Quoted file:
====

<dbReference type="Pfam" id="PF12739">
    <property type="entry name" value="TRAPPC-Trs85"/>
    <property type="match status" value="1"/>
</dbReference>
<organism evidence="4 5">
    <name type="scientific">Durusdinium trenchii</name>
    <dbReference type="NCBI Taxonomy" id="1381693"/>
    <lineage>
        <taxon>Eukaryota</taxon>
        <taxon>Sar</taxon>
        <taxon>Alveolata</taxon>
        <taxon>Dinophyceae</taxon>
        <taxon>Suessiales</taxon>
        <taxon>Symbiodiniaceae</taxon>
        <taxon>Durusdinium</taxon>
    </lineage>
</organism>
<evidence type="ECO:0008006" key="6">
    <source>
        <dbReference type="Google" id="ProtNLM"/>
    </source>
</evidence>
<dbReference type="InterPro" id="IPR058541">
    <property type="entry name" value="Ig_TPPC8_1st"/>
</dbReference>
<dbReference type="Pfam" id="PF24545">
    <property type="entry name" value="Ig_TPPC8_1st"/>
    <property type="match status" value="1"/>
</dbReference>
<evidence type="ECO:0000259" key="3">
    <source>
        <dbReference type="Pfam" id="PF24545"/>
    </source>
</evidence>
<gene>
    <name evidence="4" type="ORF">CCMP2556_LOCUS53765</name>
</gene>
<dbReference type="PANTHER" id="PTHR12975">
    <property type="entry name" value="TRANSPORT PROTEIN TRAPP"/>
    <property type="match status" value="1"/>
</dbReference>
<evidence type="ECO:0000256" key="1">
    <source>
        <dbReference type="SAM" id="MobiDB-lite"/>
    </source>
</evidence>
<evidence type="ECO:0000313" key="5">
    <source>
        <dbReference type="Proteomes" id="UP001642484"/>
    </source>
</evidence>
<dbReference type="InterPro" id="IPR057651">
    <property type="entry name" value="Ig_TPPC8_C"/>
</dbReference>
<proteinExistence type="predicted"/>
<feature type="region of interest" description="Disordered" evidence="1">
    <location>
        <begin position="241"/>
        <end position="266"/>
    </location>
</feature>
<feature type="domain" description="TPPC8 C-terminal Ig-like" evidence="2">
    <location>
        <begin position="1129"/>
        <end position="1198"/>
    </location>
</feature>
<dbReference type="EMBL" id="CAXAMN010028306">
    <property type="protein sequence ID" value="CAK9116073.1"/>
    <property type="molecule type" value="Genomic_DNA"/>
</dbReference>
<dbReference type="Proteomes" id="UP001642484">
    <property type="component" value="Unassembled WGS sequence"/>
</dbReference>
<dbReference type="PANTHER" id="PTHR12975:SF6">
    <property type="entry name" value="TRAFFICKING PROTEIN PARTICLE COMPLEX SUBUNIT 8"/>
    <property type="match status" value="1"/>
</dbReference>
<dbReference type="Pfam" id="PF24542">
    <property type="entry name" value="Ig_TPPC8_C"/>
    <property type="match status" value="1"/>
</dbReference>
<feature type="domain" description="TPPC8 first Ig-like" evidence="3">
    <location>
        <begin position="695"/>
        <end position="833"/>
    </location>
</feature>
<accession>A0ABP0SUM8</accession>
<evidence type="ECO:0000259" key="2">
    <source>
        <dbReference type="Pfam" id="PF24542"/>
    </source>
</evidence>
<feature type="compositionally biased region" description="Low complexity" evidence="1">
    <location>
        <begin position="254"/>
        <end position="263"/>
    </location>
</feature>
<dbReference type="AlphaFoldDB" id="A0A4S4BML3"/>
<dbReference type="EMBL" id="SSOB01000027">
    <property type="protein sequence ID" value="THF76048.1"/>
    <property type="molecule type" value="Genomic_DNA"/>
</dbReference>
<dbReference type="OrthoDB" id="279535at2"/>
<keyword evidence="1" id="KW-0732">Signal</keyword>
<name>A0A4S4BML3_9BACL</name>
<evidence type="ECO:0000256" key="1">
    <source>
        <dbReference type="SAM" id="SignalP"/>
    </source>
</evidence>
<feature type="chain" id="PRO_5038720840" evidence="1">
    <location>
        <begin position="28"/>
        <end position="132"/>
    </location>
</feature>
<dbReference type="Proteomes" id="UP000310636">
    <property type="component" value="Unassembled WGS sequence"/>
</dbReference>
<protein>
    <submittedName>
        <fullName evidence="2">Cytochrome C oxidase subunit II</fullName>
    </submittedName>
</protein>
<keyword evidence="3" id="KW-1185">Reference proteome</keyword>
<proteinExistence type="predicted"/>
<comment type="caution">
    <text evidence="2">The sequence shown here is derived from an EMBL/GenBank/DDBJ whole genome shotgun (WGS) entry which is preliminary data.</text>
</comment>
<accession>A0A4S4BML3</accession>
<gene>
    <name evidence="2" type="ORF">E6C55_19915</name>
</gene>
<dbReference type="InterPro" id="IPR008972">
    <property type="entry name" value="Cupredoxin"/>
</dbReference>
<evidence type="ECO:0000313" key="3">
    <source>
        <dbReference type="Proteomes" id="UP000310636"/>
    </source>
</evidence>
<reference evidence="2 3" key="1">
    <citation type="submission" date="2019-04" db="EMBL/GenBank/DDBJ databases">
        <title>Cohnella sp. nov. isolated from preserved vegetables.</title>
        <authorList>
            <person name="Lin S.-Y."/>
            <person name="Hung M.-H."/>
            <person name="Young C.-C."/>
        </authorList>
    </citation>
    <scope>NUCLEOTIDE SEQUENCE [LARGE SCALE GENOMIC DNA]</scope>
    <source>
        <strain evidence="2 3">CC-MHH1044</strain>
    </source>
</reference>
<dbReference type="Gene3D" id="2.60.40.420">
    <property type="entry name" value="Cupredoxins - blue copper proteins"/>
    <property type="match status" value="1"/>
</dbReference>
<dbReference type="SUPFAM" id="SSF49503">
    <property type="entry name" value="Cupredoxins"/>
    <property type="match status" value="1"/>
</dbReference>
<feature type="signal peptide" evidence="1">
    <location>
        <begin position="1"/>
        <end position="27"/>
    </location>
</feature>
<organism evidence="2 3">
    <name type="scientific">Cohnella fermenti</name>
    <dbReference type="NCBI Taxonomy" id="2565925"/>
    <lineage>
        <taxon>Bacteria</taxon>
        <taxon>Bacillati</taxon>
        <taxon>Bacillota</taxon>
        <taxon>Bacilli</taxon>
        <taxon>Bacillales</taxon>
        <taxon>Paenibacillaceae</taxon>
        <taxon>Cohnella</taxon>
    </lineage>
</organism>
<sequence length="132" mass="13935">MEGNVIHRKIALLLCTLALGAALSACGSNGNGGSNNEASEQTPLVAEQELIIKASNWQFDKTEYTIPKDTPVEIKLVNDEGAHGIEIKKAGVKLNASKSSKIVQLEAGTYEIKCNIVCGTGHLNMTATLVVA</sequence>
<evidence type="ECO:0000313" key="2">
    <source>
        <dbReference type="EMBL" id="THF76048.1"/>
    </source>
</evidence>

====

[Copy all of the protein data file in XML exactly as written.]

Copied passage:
<dbReference type="Pfam" id="PF12739">
    <property type="entry name" value="TRAPPC-Trs85"/>
    <property type="match status" value="1"/>
</dbReference>
<organism evidence="4 5">
    <name type="scientific">Durusdinium trenchii</name>
    <dbReference type="NCBI Taxonomy" id="1381693"/>
    <lineage>
        <taxon>Eukaryota</taxon>
        <taxon>Sar</taxon>
        <taxon>Alveolata</taxon>
        <taxon>Dinophyceae</taxon>
        <taxon>Suessiales</taxon>
        <taxon>Symbiodiniaceae</taxon>
        <taxon>Durusdinium</taxon>
    </lineage>
</organism>
<evidence type="ECO:0008006" key="6">
    <source>
        <dbReference type="Google" id="ProtNLM"/>
    </source>
</evidence>
<dbReference type="InterPro" id="IPR058541">
    <property type="entry name" value="Ig_TPPC8_1st"/>
</dbReference>
<dbReference type="Pfam" id="PF24545">
    <property type="entry name" value="Ig_TPPC8_1st"/>
    <property type="match status" value="1"/>
</dbReference>
<evidence type="ECO:0000259" key="3">
    <source>
        <dbReference type="Pfam" id="PF24545"/>
    </source>
</evidence>
<gene>
    <name evidence="4" type="ORF">CCMP2556_LOCUS53765</name>
</gene>
<dbReference type="PANTHER" id="PTHR12975">
    <property type="entry name" value="TRANSPORT PROTEIN TRAPP"/>
    <property type="match status" value="1"/>
</dbReference>
<evidence type="ECO:0000256" key="1">
    <source>
        <dbReference type="SAM" id="MobiDB-lite"/>
    </source>
</evidence>
<evidence type="ECO:0000313" key="5">
    <source>
        <dbReference type="Proteomes" id="UP001642484"/>
    </source>
</evidence>
<dbReference type="InterPro" id="IPR057651">
    <property type="entry name" value="Ig_TPPC8_C"/>
</dbReference>
<proteinExistence type="predicted"/>
<feature type="region of interest" description="Disordered" evidence="1">
    <location>
        <begin position="241"/>
        <end position="266"/>
    </location>
</feature>
<feature type="domain" description="TPPC8 C-terminal Ig-like" evidence="2">
    <location>
        <begin position="1129"/>
        <end position="1198"/>
    </location>
</feature>
<dbReference type="EMBL" id="CAXAMN010028306">
    <property type="protein sequence ID" value="CAK9116073.1"/>
    <property type="molecule type" value="Genomic_DNA"/>
</dbReference>
<dbReference type="Proteomes" id="UP001642484">
    <property type="component" value="Unassembled WGS sequence"/>
</dbReference>
<dbReference type="PANTHER" id="PTHR12975:SF6">
    <property type="entry name" value="TRAFFICKING PROTEIN PARTICLE COMPLEX SUBUNIT 8"/>
    <property type="match status" value="1"/>
</dbReference>
<dbReference type="Pfam" id="PF24542">
    <property type="entry name" value="Ig_TPPC8_C"/>
    <property type="match status" value="1"/>
</dbReference>
<feature type="domain" description="TPPC8 first Ig-like" evidence="3">
    <location>
        <begin position="695"/>
        <end position="833"/>
    </location>
</feature>
<accession>A0ABP0SUM8</accession>
<evidence type="ECO:0000259" key="2">
    <source>
        <dbReference type="Pfam" id="PF24542"/>
    </source>
</evidence>
<feature type="compositionally biased region" description="Low complexity" evidence="1">
    <location>
        <begin position="254"/>
        <end position="263"/>
    </location>
</feature>
<dbReference type="AlphaFoldDB" id="A0A4S4BML3"/>
<dbReference type="EMBL" id="SSOB01000027">
    <property type="protein sequence ID" value="THF76048.1"/>
    <property type="molecule type" value="Genomic_DNA"/>
</dbReference>
<dbReference type="OrthoDB" id="279535at2"/>
<keyword evidence="1" id="KW-0732">Signal</keyword>
<name>A0A4S4BML3_9BACL</name>
<evidence type="ECO:0000256" key="1">
    <source>
        <dbReference type="SAM" id="SignalP"/>
    </source>
</evidence>
<feature type="chain" id="PRO_5038720840" evidence="1">
    <location>
        <begin position="28"/>
        <end position="132"/>
    </location>
</feature>
<dbReference type="Proteomes" id="UP000310636">
    <property type="component" value="Unassembled WGS sequence"/>
</dbReference>
<protein>
    <submittedName>
        <fullName evidence="2">Cytochrome C oxidase subunit II</fullName>
    </submittedName>
</protein>
<keyword evidence="3" id="KW-1185">Reference proteome</keyword>
<proteinExistence type="predicted"/>
<comment type="caution">
    <text evidence="2">The sequence shown here is derived from an EMBL/GenBank/DDBJ whole genome shotgun (WGS) entry which is preliminary data.</text>
</comment>
<accession>A0A4S4BML3</accession>
<gene>
    <name evidence="2" type="ORF">E6C55_19915</name>
</gene>
<dbReference type="InterPro" id="IPR008972">
    <property type="entry name" value="Cupredoxin"/>
</dbReference>
<evidence type="ECO:0000313" key="3">
    <source>
        <dbReference type="Proteomes" id="UP000310636"/>
    </source>
</evidence>
<reference evidence="2 3" key="1">
    <citation type="submission" date="2019-04" db="EMBL/GenBank/DDBJ databases">
        <title>Cohnella sp. nov. isolated from preserved vegetables.</title>
        <authorList>
            <person name="Lin S.-Y."/>
            <person name="Hung M.-H."/>
            <person name="Young C.-C."/>
        </authorList>
    </citation>
    <scope>NUCLEOTIDE SEQUENCE [LARGE SCALE GENOMIC DNA]</scope>
    <source>
        <strain evidence="2 3">CC-MHH1044</strain>
    </source>
</reference>
<dbReference type="Gene3D" id="2.60.40.420">
    <property type="entry name" value="Cupredoxins - blue copper proteins"/>
    <property type="match status" value="1"/>
</dbReference>
<dbReference type="SUPFAM" id="SSF49503">
    <property type="entry name" value="Cupredoxins"/>
    <property type="match status" value="1"/>
</dbReference>
<feature type="signal peptide" evidence="1">
    <location>
        <begin position="1"/>
        <end position="27"/>
    </location>
</feature>
<organism evidence="2 3">
    <name type="scientific">Cohnella fermenti</name>
    <dbReference type="NCBI Taxonomy" id="2565925"/>
    <lineage>
        <taxon>Bacteria</taxon>
        <taxon>Bacillati</taxon>
        <taxon>Bacillota</taxon>
        <taxon>Bacilli</taxon>
        <taxon>Bacillales</taxon>
        <taxon>Paenibacillaceae</taxon>
        <taxon>Cohnella</taxon>
    </lineage>
</organism>
<sequence length="132" mass="13935">MEGNVIHRKIALLLCTLALGAALSACGSNGNGGSNNEASEQTPLVAEQELIIKASNWQFDKTEYTIPKDTPVEIKLVNDEGAHGIEIKKAGVKLNASKSSKIVQLEAGTYEIKCNIVCGTGHLNMTATLVVA</sequence>
<evidence type="ECO:0000313" key="2">
    <source>
        <dbReference type="EMBL" id="THF76048.1"/>
    </source>
</evidence>